tion of President Nasser's doctrine of "Land and People."

This doctrine is the core of what has been termed the two-

phase strategy for Israel's elimination. Phase one is to

compel an Israel retreat back to the June 4, 1967 armistice

lines and thereby retrieve the strategic bridgeheads pointing to

the heart of Israel, ("Land"). Phase two is the systematic

introduction into Israel of the Arab refugees, thus dismem-

bering Israel from within by injecting into its bloodstream a

hostile element of maximum size ("People"). These two objectives

are what the Arabs mean by a "political settlement." The US

proposal inevitably must serve to encourage them as to its


It needs little imagination to comprehend the kind of

pressures Arab Governments will exert upon the refugees compel-

ling them to demand admission into Israel, not to speak of the

pressures that will be put on Israel to take them in. Indeed,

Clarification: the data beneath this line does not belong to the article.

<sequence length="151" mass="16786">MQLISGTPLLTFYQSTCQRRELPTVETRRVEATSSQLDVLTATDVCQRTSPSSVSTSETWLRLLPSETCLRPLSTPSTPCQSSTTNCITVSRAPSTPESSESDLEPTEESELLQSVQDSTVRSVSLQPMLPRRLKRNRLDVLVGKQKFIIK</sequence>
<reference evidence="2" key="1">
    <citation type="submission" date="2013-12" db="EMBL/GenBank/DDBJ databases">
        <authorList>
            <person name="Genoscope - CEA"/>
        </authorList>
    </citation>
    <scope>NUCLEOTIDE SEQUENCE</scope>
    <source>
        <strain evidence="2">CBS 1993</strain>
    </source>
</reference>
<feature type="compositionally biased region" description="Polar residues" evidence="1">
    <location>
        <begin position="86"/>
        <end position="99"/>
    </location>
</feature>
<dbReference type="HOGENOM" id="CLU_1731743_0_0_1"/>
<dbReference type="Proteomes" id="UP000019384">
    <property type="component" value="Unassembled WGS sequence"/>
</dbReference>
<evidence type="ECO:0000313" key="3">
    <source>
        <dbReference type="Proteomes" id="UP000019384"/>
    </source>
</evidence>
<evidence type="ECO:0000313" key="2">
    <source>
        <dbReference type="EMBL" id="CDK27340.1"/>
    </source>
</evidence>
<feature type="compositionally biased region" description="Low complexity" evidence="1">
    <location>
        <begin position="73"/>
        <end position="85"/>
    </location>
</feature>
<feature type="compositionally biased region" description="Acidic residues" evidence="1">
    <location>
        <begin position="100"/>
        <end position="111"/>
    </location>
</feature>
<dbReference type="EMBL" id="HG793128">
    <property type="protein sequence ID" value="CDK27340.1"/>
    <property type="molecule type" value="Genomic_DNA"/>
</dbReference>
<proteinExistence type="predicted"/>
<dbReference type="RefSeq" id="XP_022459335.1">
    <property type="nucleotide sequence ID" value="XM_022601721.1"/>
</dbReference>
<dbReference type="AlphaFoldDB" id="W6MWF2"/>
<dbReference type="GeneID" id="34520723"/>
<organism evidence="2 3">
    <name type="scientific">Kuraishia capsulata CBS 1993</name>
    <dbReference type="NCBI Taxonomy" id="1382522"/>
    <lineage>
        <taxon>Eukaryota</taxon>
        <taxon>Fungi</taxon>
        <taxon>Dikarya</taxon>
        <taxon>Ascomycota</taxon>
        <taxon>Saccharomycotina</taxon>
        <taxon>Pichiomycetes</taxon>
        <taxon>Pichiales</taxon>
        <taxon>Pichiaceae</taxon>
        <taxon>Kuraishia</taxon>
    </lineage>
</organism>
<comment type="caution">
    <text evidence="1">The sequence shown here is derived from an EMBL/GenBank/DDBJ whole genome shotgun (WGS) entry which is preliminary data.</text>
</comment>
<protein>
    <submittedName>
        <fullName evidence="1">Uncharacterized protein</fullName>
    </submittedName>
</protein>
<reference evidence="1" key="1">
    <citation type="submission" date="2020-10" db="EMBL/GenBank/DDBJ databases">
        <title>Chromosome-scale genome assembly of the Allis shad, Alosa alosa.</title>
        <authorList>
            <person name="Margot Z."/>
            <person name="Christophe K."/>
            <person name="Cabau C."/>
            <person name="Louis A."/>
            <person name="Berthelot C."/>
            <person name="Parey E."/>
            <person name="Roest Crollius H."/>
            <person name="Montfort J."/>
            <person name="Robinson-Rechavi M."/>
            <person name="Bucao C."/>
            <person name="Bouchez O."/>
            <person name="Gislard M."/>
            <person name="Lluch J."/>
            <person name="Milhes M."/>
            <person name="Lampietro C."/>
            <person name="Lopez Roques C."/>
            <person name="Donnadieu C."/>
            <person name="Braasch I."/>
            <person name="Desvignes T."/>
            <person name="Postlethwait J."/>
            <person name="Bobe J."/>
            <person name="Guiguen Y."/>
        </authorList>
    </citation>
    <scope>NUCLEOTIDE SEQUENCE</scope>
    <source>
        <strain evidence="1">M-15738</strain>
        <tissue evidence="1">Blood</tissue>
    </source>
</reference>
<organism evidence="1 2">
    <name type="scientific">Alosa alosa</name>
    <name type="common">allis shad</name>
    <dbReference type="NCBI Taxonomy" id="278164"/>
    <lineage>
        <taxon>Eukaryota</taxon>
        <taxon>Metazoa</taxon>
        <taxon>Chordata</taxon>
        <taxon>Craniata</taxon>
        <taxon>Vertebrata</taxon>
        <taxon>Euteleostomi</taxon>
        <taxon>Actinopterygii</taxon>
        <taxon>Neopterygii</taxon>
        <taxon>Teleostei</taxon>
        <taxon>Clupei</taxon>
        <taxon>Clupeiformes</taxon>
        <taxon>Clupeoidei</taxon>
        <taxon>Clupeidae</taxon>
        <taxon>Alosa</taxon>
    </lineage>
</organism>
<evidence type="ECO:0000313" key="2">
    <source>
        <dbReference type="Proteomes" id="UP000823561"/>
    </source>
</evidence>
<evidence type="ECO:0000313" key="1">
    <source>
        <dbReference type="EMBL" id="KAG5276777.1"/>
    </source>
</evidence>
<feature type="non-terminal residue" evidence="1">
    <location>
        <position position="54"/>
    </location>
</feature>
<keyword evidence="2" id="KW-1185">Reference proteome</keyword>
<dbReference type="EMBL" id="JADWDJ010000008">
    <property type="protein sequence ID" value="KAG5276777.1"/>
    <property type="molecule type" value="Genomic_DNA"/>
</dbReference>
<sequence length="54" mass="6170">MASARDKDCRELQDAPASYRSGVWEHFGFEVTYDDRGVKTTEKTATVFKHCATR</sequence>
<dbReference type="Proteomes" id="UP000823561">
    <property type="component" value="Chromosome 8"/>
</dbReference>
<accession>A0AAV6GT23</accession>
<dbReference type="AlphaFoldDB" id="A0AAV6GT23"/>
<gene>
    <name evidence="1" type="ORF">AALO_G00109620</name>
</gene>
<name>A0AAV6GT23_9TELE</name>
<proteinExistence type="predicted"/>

by the US plan, Israel's hands are substantially tied from

the outset. There is to be a timetable for repatriation;


Israel has to undertake to accept the first quota within

three months after.the conclusion of a political settlement

with Jordan; Israel's sovereignty is subordinated to an

international commission that is to supervise selection and

classification; and, by the conditions of the operation, the

Arab Governments have the instrument to blackmail their total

accord with Israel on every point. For it is suggested that

all aspects of the political settlement be implemented be-

fore the completion of the refugee repatriation, since this

is to take years to complete. Hence, following the Israeli

withdrawal, the Arabs can veto whatever obligations they

might have made on the pretext that Israel has refused entry

to a group of refugees, whatever their number.

Rather than resolve the refugee problem, the present

plan will only serve to exacerbate and perpetuate it. Were

Israel to accept the scheme, the date of the first Arab in-

flux would probably go down in hist-ory as the beginning of

the dismemberment of the Jewish State. Israel rejects it be-